The rollerblader intercepted him at the alley’s mouth. Nikola, however, sprinting with all his might, barged straight into the man, his shoulder low. The rollerblader was shunted backwards, went scooting across the street, and whacked into a lamppost, letting out a loud grunt of pain. He recovered and joined the two runners in chasing after Nikola; soon all three of them were at Nikola’s heels. Nikola pounded on, praying that he was going the right way. The tower blocks of the Residential Area loomed ahead, but the street he was on seemed to be curving away from them. He had no idea whether to take a right or a left at the next junction. If he could get to the Residential Area he would surely be okay. The men would not dare follow him over the fence. But he felt that he was in a maze, and any wrong turn he made would be the end of him. He was strong, stronger than any of the four men, but they outnumbered him, and they had weapons.
Then Nikola slammed face first into the ground. He didn’t know how it had happened. Had he tripped? He tried to get up but couldn’t. His legs were stuck fast together. Ropes entwined his ankles, attached to weighted steel spheres. A bolas. Frantically Nikola began to unpick the ropes, but the three attackers now had him surrounded. The other rollerblader appeared, skidding to a halt. Nikola looked up at them all, baring his teeth and hissing in rage. He swiped at the nearest of them, raking talons across the man’s leg, but his trousers were made of Kevlar or something. Some fabric that talons couldn’t penetrate.
Knees pinned Nikola’s wrists roughly to the road. He struggled with all his might, but the men bore down, holding him in place. A stake was brandished. Nikola writhed and spat. All he could think of, even as he lay there helpless and apparently doomed, was tearing open the throats of his four attackers and feasting on the delicious warmth within. His thirst, spurred by anger, was a feral thing. He despised them all. They were nothing but cattle. Prey. Given the chance, he would drain every last drop of life from them.
The stake hovered, poised above his chest. The fist around it tightened its grip.
The voice was deep, calm. Its tone did not expect refusal.
“I’ll give you to the count of three. Drop it, or I drop you.”
Nikola’s English was not good, but he knew enough to tell that the person speaking was threatening his four attackers, not him. He twisted his head round on the tarmac to look. He saw boots, a long overcoat, a tall man with moon-white hair and a face as craggy and imperturbable as a chalk cliff. He saw, too, a high shirt collar like a priest’s, one that went all the way up to the jawline, and a gun, a weighty, long-barrelled handweapon of the type he knew was called a Cindermaker.
Which meant SHADE. The Night Brigade.
Which in turn meant Nikola was no less doomed than he had been a few seconds ago.
* * *
“One last chance,” said the SHADE officer. “Put down the stake or be put down. A bullet’s a bullet. Wooden or not, it’ll still put a damn great hole in you.”
“Fuck off, fangbanger,” said one of Nikola’s attackers. “This here’s a vamp and it’s out of its nest. If we weren’t about to dust it, you’d be doing the same yourself.”
“Maybe,” came the reply. “The difference is that I’m a servant of the law. You, you’re nothing but vigilantes. Stokers, right?”
“So, drop the stake and move away from the Sunless.” The SHADE officer advanced, Cindermaker to the fore. “One. Two…”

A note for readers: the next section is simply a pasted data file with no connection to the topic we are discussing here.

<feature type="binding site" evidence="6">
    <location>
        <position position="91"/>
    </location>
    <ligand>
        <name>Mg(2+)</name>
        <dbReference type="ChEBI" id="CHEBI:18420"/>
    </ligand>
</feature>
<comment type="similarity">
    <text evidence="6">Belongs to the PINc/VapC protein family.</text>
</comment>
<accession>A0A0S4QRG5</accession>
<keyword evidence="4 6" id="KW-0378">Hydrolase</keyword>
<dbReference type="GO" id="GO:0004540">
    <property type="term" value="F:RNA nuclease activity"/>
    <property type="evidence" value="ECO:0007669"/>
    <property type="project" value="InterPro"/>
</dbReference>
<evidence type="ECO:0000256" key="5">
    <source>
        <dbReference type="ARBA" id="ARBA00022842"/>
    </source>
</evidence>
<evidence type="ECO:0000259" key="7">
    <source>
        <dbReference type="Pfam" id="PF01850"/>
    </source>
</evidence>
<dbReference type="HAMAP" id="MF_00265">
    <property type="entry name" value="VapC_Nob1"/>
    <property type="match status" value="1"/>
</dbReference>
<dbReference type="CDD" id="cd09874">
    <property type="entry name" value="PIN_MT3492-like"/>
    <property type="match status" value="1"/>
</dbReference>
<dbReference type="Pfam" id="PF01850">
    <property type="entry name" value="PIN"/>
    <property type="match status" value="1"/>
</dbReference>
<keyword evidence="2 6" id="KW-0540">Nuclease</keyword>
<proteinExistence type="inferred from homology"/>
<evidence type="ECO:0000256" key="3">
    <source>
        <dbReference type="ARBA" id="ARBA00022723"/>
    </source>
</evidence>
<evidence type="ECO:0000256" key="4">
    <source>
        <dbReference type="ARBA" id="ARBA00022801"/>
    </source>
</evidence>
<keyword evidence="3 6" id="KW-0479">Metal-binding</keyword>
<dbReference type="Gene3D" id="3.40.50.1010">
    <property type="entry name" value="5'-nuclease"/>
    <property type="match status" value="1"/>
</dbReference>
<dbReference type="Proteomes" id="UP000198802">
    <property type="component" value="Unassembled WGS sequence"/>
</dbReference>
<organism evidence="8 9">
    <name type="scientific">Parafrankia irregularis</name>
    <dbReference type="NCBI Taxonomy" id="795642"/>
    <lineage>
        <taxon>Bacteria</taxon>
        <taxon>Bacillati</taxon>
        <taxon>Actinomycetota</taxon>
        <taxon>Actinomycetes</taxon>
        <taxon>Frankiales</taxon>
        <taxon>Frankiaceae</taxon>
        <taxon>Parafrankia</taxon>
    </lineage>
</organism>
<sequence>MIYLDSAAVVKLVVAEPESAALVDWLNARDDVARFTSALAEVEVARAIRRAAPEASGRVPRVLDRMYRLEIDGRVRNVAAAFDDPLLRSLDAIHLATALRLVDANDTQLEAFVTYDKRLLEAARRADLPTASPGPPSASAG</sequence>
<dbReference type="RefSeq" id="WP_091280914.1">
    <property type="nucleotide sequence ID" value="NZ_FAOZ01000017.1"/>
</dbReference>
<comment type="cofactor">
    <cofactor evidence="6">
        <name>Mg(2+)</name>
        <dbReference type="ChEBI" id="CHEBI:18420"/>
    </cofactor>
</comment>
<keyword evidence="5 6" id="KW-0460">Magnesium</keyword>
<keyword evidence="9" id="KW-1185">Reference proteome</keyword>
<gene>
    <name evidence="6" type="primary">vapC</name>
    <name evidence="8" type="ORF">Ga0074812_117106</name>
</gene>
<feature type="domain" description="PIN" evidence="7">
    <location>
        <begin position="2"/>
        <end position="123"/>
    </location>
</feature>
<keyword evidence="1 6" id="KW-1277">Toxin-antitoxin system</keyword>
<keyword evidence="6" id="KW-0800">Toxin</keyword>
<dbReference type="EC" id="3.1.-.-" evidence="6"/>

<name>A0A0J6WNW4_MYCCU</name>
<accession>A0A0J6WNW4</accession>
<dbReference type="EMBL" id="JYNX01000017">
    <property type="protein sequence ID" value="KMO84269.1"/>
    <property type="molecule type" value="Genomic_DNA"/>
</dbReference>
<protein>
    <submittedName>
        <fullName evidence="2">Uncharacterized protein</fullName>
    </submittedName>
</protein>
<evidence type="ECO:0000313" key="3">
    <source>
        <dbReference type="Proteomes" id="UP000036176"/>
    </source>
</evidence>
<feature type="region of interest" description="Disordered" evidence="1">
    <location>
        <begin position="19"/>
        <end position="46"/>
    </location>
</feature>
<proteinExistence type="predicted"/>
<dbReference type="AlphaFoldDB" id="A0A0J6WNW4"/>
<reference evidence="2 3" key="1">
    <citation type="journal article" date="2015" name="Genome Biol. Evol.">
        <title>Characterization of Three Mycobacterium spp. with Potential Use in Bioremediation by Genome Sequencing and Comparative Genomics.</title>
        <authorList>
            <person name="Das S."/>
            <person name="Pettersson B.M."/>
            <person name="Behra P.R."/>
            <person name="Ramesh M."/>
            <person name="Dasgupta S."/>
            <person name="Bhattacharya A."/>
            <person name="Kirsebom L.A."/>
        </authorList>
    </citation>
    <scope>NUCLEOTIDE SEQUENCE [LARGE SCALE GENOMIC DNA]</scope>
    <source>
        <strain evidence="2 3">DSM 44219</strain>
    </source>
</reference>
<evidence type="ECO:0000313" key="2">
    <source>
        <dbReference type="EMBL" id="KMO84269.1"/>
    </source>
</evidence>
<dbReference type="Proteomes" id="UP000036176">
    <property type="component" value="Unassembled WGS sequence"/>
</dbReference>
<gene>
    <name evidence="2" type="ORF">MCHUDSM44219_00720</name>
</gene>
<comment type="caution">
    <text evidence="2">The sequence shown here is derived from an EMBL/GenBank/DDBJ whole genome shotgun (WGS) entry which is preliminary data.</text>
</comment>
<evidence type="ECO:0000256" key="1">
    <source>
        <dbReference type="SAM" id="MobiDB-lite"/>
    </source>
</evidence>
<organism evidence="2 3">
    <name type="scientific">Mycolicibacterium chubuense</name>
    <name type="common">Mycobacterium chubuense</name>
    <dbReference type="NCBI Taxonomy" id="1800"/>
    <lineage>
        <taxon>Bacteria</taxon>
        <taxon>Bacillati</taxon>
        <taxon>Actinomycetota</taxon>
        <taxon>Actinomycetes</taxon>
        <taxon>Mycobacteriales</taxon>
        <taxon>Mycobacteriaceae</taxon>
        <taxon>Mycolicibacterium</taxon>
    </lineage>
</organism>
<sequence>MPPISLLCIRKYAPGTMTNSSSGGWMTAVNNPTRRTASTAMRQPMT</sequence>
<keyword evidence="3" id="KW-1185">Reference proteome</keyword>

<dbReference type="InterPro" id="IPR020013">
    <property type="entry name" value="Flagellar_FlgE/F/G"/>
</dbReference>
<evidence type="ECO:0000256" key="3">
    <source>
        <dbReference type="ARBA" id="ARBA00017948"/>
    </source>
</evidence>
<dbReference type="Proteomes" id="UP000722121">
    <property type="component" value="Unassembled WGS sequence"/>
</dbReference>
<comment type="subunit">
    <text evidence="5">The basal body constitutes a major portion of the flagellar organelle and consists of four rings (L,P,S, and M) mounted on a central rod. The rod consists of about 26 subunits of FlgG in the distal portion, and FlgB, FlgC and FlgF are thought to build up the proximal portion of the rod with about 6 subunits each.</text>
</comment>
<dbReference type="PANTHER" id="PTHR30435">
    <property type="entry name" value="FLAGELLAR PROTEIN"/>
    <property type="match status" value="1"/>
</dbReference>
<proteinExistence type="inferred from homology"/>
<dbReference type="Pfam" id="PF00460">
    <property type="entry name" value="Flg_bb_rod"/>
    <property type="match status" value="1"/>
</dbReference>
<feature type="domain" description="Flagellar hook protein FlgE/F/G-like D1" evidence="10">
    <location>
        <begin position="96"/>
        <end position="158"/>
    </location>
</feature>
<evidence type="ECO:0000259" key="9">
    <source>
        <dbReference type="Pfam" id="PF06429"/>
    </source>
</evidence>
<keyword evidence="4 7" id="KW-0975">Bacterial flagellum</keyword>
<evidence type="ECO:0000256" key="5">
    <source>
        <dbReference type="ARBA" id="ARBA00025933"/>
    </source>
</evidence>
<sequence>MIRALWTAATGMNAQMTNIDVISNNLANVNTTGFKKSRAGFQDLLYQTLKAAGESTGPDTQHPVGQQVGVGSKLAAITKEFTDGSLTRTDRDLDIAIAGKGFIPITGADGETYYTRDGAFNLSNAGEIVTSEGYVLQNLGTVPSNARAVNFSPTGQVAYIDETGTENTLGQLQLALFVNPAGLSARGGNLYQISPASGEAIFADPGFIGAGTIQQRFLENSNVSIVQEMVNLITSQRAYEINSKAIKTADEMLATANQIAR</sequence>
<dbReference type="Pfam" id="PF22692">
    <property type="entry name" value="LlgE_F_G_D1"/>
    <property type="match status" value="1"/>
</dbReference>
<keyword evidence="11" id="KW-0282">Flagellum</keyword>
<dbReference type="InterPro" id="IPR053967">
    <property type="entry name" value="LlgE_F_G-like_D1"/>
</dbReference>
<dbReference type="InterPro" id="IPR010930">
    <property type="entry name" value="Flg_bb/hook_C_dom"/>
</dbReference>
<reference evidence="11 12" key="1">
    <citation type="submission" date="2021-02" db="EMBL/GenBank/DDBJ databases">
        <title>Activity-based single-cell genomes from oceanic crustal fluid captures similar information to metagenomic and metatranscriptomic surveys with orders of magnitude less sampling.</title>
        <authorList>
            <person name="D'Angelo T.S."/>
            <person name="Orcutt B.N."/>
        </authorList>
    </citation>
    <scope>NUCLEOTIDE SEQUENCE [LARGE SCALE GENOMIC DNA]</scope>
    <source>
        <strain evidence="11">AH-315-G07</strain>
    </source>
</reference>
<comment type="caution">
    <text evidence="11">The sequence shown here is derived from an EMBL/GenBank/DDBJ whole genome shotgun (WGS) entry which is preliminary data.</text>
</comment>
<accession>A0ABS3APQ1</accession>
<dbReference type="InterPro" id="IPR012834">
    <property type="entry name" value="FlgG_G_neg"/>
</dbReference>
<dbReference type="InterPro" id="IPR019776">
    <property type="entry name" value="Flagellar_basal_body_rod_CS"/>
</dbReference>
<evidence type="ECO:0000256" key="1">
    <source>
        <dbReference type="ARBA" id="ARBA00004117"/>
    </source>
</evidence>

“Wait,” said another of the Stokers, one of the rollerbladers. “Wait just a second. Let us poke a hole in the bloodsucker”—he gestured at Nikola—“and we’ll be gone. No one will know we were ever here, and you can claim the dusting as your own. Come on, what do you say, shady? That’s reasonable, isn’t it? Everybody wins.”
“Do you know who I am?”
The Stokers shook their heads.
“The name John Redlaw ring a bell?”
Not with three of them, but the fourth man stiffened. “Yeah, I’ve heard of this geezer all right. Tough bastard, they say.”
As for Nikola, he was truly terrified. He might not have been in this country long but even he had heard of John Redlaw. The man was spoken of among his kind often and only ever in hushed tones, the name rarely uttered louder than a whisper.
“Then,” said Redlaw to the man, “you’ll know I can’t be dissuaded and I can’t be bargained with.” He halted less than five paces from the Stokers and Nikola. “I’ll happily blow each and every one of you out of your socks, and to hell with the paperwork. The ’Less is mine. Leave now, and you leave intact. My best and final offer.”
The Stokers looked at one another. Then the one with the stake said, “Fuck it,” and flung it at Redlaw. As Redlaw twisted to evade it, the Stoker pounced on him. He punched Redlaw’s gun hand, sending the Cindermaker flying, then he punched Redlaw himself, full in the face. Blood spurted from the SHADE officer’s nose.
“Fuck’s sake, come on!” the Stoker yelled to his cohorts as Redlaw went down. “There’s just one of him, and he’s old. Let’s have some fun here.”
The other three needed little encouragement. They relinquished Nikola and dived in to beat up Redlaw.
“Wave a gun at us, will you?” one cried.
“Ash-wood fucking bullets?” snarled another. “Ash-wood? On people?”
Kicks and punches flew. Nikola could not see Redlaw any more. The SHADE officer was buried beneath the Stokers, the hidden eye of a storm of violence. He didn’t appear to be fighting back. Why not? Was he really not so fearsome as his reputation suggested? Was he, in fact, nothing without a gun in his hand?
Then there was a loud crunch, and one of the rollerblader Stokers whirled to the ground, clutching a broken knee.